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Welcome to the Flotilla 8-39, District 11NR Web Site

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About Flotilla 08-39

Located in the Northern California Central Valley is Flotilla 08-39 of the United States Coast Guard Auxiliary. Some of our areas of responsibility (AOR) are Black Butte Lake, Lake Oroville, Lake Shasta, Lewiston Lake, Trinity Lake, and Whiskeytown Lake. We participate in a wide range of activities in support of the U.S. Coast Guard and its missions. Flotilla 08-39 routinely presents public safety classes, performs courtesy vessel safety checks (VSCs), visits marine dealerships, performs safety patrols afloat, augments active duty personnel where needed, supporting marine and environmental safety, supports other missions as directed by the Commandant of the U.S. Coast Guard, and much more.

Our members come from many diverse backgrounds. We share a commitment to boating safety, a passion for the Auxiliary, and a desire to give back to our communities.

The flotilla is always happy to welcome new members. The officers of 08-39 are committed to ensuring each member has every opportunity to participate in the activities of their choosing and to provide all available resources, so that each member may obtain their full potential. 

About the Coast Guard Auxiliary

Established in 1939 by an act of Congress as the United States Coast Guard Reserve and later designated as the Auxiliary in 1941, the Auxiliary is an incorporated, all-volunteer civilian component of the United States Coast Guard. The Auxiliary has grown to over 32,000 members who daily support the Coast Guard in all its non-military, and non-law-enforcement missions. We have members and units in all 50 states, Puerto Rico, the Virgin Islands, American Samoa, and Guam.

Auxiliary members conduct safety patrols on local waterways, assist in Search and Rescue, teach boating safety classes, conduct free vessel safety checks for the public, provide boating safety literature to dealers, as well as many other activities related to recreational boating safety.

The Coast Guard considers the Auxiliary its primary resource for recreational boating safety outreach and prevention, and each Coast Guard district around the nation has established a senior officer and staff to provide tight liaison and coordination between the active-duty Coast Guard and the various Auxiliary units in that district.

And in many inland portions of the country, where the majority of U.S. recreational boating occurs on lakes and rivers, the Auxiliary is the sole Coast Guard presence!

But the Auxiliary is more than recreational boating safety; we regularly serve alongside our active-duty shipmates serving as communications watchstanders, uninspected passenger vessel inspectors, training resources for air and sea operations, numerous duties related to environmental protection and homeland security, and even as chefs! In fact, there are nearly two dozen "qualifications" open to Auxiliarists willing to put in the time and training. Collectively, Auxiliarists volunteer over 4.5 million hours per year and complete nearly 500,000 missions – a true force multiplier for the Coast Guard!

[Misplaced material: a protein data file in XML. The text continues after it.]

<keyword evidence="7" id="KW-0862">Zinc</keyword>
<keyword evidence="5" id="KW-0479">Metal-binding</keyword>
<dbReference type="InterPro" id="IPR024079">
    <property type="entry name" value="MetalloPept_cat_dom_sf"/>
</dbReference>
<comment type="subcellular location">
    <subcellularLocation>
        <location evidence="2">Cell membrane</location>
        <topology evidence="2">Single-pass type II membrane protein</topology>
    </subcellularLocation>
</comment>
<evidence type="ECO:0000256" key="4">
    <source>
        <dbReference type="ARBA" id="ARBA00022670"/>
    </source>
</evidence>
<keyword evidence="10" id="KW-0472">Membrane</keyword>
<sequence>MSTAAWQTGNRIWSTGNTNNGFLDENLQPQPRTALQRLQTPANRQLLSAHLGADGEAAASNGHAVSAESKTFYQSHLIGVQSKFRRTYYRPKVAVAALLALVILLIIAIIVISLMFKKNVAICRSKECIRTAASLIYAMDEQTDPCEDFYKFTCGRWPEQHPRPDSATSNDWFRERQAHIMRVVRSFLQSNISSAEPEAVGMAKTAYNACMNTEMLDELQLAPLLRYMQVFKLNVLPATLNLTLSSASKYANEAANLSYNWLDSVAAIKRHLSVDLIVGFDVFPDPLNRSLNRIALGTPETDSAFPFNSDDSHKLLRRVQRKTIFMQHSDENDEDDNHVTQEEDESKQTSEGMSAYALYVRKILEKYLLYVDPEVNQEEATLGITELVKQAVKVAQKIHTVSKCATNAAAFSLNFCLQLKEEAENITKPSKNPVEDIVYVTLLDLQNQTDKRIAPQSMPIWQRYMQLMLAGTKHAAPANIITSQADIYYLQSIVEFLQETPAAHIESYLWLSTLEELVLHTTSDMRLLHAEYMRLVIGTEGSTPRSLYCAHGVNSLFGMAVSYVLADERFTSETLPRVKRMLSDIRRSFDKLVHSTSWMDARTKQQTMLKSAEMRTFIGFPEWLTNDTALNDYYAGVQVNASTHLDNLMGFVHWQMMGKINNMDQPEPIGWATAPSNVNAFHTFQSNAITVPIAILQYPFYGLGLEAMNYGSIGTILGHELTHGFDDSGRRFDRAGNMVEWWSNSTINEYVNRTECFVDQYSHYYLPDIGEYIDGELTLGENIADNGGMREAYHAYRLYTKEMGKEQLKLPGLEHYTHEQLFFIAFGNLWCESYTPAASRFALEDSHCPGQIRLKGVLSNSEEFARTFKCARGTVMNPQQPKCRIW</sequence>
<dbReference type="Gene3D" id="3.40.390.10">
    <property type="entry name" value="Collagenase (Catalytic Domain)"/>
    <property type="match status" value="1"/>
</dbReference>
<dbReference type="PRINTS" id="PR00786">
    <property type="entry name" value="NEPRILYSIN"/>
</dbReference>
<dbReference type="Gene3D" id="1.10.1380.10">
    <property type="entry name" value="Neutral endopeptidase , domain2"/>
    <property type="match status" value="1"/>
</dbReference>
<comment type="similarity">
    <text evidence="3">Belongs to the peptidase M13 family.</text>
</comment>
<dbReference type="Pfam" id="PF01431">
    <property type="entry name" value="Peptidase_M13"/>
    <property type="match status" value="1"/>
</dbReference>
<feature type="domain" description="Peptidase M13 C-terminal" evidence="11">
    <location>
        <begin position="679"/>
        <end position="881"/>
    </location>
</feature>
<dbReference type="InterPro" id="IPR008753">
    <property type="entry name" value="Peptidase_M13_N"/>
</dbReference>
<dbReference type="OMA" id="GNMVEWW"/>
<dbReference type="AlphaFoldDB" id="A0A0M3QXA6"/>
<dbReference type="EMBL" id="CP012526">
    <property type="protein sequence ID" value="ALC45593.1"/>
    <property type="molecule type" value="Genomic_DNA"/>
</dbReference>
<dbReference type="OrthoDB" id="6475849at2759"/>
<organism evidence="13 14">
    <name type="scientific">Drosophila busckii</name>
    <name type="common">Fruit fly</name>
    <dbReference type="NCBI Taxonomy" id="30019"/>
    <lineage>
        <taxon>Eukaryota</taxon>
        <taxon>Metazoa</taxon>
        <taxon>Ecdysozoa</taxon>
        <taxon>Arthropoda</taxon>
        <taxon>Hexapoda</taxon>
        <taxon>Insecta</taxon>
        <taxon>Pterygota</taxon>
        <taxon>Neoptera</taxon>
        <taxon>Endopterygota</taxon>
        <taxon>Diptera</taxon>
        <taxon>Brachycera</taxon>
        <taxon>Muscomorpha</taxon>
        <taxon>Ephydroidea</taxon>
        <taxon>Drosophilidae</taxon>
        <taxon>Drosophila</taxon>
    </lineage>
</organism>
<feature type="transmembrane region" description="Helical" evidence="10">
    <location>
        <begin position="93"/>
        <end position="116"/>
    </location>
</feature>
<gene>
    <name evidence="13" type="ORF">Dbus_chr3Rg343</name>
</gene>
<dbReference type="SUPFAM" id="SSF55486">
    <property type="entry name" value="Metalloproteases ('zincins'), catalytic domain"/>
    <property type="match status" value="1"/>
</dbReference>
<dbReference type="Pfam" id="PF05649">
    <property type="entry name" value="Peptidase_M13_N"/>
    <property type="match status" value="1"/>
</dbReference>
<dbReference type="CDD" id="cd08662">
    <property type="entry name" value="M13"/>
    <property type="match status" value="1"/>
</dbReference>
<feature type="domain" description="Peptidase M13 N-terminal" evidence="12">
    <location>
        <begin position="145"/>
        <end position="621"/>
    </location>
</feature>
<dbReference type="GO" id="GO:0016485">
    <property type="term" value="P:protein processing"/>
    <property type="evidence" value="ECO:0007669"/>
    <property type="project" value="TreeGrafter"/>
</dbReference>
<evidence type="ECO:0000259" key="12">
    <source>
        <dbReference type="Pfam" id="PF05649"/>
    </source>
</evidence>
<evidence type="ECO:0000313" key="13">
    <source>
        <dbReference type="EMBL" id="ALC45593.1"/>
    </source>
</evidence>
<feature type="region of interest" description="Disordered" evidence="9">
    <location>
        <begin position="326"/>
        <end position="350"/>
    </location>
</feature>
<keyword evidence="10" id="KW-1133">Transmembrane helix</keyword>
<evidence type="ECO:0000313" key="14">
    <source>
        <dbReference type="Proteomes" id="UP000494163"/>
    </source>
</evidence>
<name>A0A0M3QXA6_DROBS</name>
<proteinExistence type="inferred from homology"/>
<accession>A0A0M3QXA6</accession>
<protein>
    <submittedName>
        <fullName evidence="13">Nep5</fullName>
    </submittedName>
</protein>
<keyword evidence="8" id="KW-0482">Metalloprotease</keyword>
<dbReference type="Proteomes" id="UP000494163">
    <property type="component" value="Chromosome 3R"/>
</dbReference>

Membership in the Auxiliary is open to persons 17 years of age and older. We are organized into 16 districts nationwide, comprised of 171 divisions with approximately 980 flotillas. No matter where you live, there is a flotilla near you. Find the unit nearest your Zip Code by clicking on "Units" at the top of this page. And for dozens of reasons why you should join, visit "Recruiting". You will not be sorry!

About the Coast Guard

The Coast Guard is an armed maritime service with military, law enforcement, marine environmental protection, preventative safety and search-and-rescue (SAR) missions. In an average day, the Coast Guard conducts 109 SAR cases, saves 10 lives, assists 192 people in distress, protects $2.8 million in property, conducts 396 small boat patrols and 164 aircraft flights, boards 144 vessels and seizes 169 pounds of marijuana and 306 pounds of cocaine worth $9.6 million, interdict 14 illegal immigrants, process 238 merchant mariner licenses and documents, board 100 large vessels for port safety checks, responds to 20 oil or hazardous chemical spills totaling 2,800 gallons, services 135 buoys and other aids to navigation, safely conducts 2,509 vessels in and out of major ports, and its icebreakers assist 197,000 tons of shipping. Yet, interestingly enough, the Coast Guard maintains the same personnel levels as it did in 1967 and is smaller the New York City police department.

Formed as the Revenue Cutter Service in 1790 by Alexander Hamilton to collect taxes and deter piracy, the Coast Guard is the oldest armed, uniformed service in continual operation since 1790. (The Army, Navy and Marines were disbanded after the War for Independence and only later formed again; the Air Force was created in 1947.) In 1915, the federal lighthouse and lifesaving services were merged with the Revenue Cutter Service and renamed the Coast Guard. The Coast Guard was nominally under the administration of the Department of the Treasury (except during times of war, when it was under the Navy Department) until the 1960s, when it was transferred to the authority of the Department of Transportation. In March, 2003, the Coast Guard was transferred to the Department of Homeland Security.

 Question or Comment, please contact our Flotilla Commander:

Lowell Fletcher

U.S. Coast Guard Auxiliary
Flotilla Commander

Flotilla 39
Division 08
District 11-North


 Lowell Fletcher 
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